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Guidance on Adjudication of H-1B Petitions Filed on Behalf of Nurses

MEMORANDUM FOR REGIONAL DIRECTORS
SERVICE CENTER DIRECTORS
DIRECTOR, ADMINISTRATIVE APPEALS OFFICE
DEPUTY EXECUTIVE ASSOCIATE COMMISSIONER
IMMIGRATION SERVICES DIVISION

FROM: Johnny N. Williams /S/
Executive Associate Commissioner
Office of Field Operations

SUBJECT: Guidance on Adjudication of H-1B Petitions Filed on Behalf of Nurses
The purpose of this memorandum is to provide field offices with guidance on adjudication of H-1B petitions when the beneficiary is a registered nurse (RN). This memorandum clarifies that while typical RNs generally do not meet the requirements for H-1B classification, aliens in certain specialized RN occupations are more likely than typical RNs to be eligible for H-1B status.

A. General Requirements for H-1B Classification in a Specialty Occupation
The Service will approve an H-1B nonimmigrant worker petition filed on behalf of certain foreign nurses if the statutory and regulatory requirements for H-1B classification are met. An individual is eligible for H-1B nonimmigrant classification if he or she is in a specialty occupation. Under section 214(i)(1) of the Immigration and Nationality Act (Act), a specialty occupation “means an occupation that requires (A) theoretical and practical application of a body of highly specialized knowledge, and (B) attainment of a bachelor’s or higher degree in the specific specialty (or its equivalent) as a minimum for entry into the occupation in the United States.” Under section 214(i)(2) of the Act, the specialty occupation requirement is met by “(A) full state licensure to practice in the occupation, if such licensure is required to practice in the occupation[1], (B) completion of the degree described in paragraph (1)(B) for the occupation, or (C)(i) experience in the specialty equivalent to the completion of such degree, and (ii) recognition of expertise in the specialty through progressively responsible positions relating to the specialty.”

An employer may submit evidence that the alien has the required degree (or its equivalent) by submitting:

  1. a copy of the alien’s U.S. bachelor’s or higher degree in the specialty occupation,
  2. a copy of the foreign degree determined to be equivalent to the U.S. degree, or
  3. evidence that the alien’s education and experience are equivalent to the required U.S. degree.

In order to be licensed as an RN, an individual must graduate from an approved nursing program and pass the National Council Licensure Examination for Registered Nurses (NCLEX-RN) exam. The minimum requirement for entry into the field of nursing as a registered nurse is a two-year associate degree in nursing (A.D.N.), meaning a typical RN would not likely be eligible for H-1B classification. (See Bureau of Labor Statistics, U.S. Dep’t of Labor, Occupational Outlook Handbook, 2002-2003 edition, p.269.) Accordingly, RN positions do not generally require a bachelor’s or higher degree. In order to qualify an RN position as H-1B, the petitioning employer can meet the existing regulatory requirements by showing that:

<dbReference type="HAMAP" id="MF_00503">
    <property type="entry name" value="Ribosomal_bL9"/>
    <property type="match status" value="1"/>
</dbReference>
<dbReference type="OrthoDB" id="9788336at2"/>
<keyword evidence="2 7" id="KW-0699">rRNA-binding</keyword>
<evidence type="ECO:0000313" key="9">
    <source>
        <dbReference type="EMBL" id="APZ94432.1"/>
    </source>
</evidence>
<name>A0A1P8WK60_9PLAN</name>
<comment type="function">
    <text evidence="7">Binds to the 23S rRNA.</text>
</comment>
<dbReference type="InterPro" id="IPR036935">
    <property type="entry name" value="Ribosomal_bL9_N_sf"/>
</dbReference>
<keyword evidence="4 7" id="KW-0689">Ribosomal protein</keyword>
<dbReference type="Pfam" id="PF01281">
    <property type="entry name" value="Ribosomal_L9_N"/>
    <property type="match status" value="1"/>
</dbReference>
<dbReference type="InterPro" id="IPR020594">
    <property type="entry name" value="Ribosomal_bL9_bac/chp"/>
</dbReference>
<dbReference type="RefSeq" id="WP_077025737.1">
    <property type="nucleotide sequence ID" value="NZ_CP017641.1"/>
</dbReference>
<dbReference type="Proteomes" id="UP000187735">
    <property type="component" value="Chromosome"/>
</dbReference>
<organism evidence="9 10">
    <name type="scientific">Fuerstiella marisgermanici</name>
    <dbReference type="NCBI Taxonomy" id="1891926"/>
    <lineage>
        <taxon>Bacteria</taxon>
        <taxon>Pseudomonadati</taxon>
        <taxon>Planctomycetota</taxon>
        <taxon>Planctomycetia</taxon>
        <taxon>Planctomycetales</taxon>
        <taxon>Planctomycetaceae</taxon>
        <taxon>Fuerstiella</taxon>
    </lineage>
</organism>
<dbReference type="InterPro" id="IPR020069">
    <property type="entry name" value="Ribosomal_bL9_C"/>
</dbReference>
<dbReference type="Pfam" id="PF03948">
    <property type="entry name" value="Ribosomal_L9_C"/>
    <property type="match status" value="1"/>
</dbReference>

1. a bachelor’s or higher degree (or its equivalent) is normally the minimum requirement for entry into the position;
  2. the degree requirement is common to the industry for parallel nursing positions (i.e., employers in the same industry require their employees to hold the degree when they are employed in the same or a similar position);
  3. the employer normally requires a degree or its equivalent for the position; or
  4. the nature of the position’s duties is so specialized and complex that the knowledge required to perform the duties is usually associated with the attainment of a bachelor’s or higher degree (or its equivalent).

In determining degree equivalencies, the Service uses a formula that requires the beneficiary to have three years of specialized training and/or work experience for each year of college-level training that the beneficiary is lacking. 8 CFR 214.2(h)(4)(iii)(D)(5). The Service will be issuing more detailed technical guidance on this subject in the near future.

Accordingly, a registered nurse will be eligible for H-1B classification if the petitioner can demonstrate that the position and the individual alien meet the requirements for establishing that the position is H-1B as outlined above.

B. Advanced Practice Nurses